CINCINNATI, OH (FOX19) - Friday was a big night for high school basketball, as teams play in district tournaments in Ohio and Kentucky. And one of the best players around plays with one of the best stories.
The people who know Riley Haubner at La Salle know that story. But he doesn't talk about it much.
We normally talk about his game on the news because he led the GCL South in scoring. But this week, we talk to him about the life experience that made him a natural fighter on the basketball court.
"He's one of the best I've ever coached," said Pat Goedde, with La Salle.
At a recent practice, his teammates grabbed him, held him, and shoved their leading scorer off the ball. They yanked his jersey. But Riley Haubner never stops competing.
"I mean he's just -- he's got the determination. It's something that was created when he was three," said Goedde.
Pictures of Riley Haubner as a child show him with a big smile. But one year, three days before Christmas, something happened.
"He was having some stomach issues so we took him down to Children's Hospital in Cincinnati," said his father Roy Haubner. "They found out he had a tumor in his left kidney. A day later they operated and took out the tumor and his left kidney."
It took more than five months of chemotherapy and five years of check-ups before doctors would call Riley Haubner as cancer survivor.
"I kind of remember like losing my hair and stuff like that," he says. "I guess I didn't realize how serious the ordeal I was going through until after and my parents were like, 'You beat cancer.'"
He lost his hair, but he never lost his youth -- and he never lost his natural talent to play sports.
Riley Haubner recently won the GCL co-conference player of the year. But what's more important than winning any award is never losing perspective on the biggest win of his young life.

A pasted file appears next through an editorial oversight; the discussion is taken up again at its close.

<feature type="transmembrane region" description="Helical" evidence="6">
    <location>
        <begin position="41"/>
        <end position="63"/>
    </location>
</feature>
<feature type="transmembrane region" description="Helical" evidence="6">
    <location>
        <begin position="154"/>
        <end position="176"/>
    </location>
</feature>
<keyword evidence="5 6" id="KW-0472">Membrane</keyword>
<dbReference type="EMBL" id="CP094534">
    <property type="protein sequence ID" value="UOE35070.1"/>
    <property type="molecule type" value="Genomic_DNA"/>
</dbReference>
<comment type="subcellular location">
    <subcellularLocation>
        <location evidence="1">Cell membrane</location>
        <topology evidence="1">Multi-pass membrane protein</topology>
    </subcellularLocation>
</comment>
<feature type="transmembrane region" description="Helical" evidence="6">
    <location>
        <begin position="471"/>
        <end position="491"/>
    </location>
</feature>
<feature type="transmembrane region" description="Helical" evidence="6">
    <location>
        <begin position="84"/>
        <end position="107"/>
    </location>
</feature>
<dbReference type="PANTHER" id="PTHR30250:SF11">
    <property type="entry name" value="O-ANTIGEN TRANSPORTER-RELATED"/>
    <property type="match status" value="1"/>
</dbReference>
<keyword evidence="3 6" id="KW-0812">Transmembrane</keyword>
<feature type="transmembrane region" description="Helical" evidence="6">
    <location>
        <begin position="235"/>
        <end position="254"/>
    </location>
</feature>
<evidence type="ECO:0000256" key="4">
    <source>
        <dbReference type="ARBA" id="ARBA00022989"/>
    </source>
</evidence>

"You know, every morning I walk down the hall and see him there and say, 'It's a great day.' It doesn't matter what happens during that day or that month -- we've got Riley. So, it's a good day," said Roy Haubner.
Those who know Riley Haubner know he doesn't talk much about his past. The small scars of childhood cancer surgery are now hidden under a high school basketball jersey.
It's a game he plays without limitations. It's the same way he says he lives his life -- as a natural fighter and survivor.
"I mean sometimes it crosses my mind, but I don't try to think about it much. I mean, it's part of me, but I just need to keep on living my life," he said.
His coach says he tries to prove everybody wrong, that he has a chip on his shoulder, fighting and scrapping every minute.
"I definitely hope that my story can inspire people who are struggling with cancer that you can beat it. I've had a pretty good basketball year so there are definitely better things ahead," said Riley Haubner.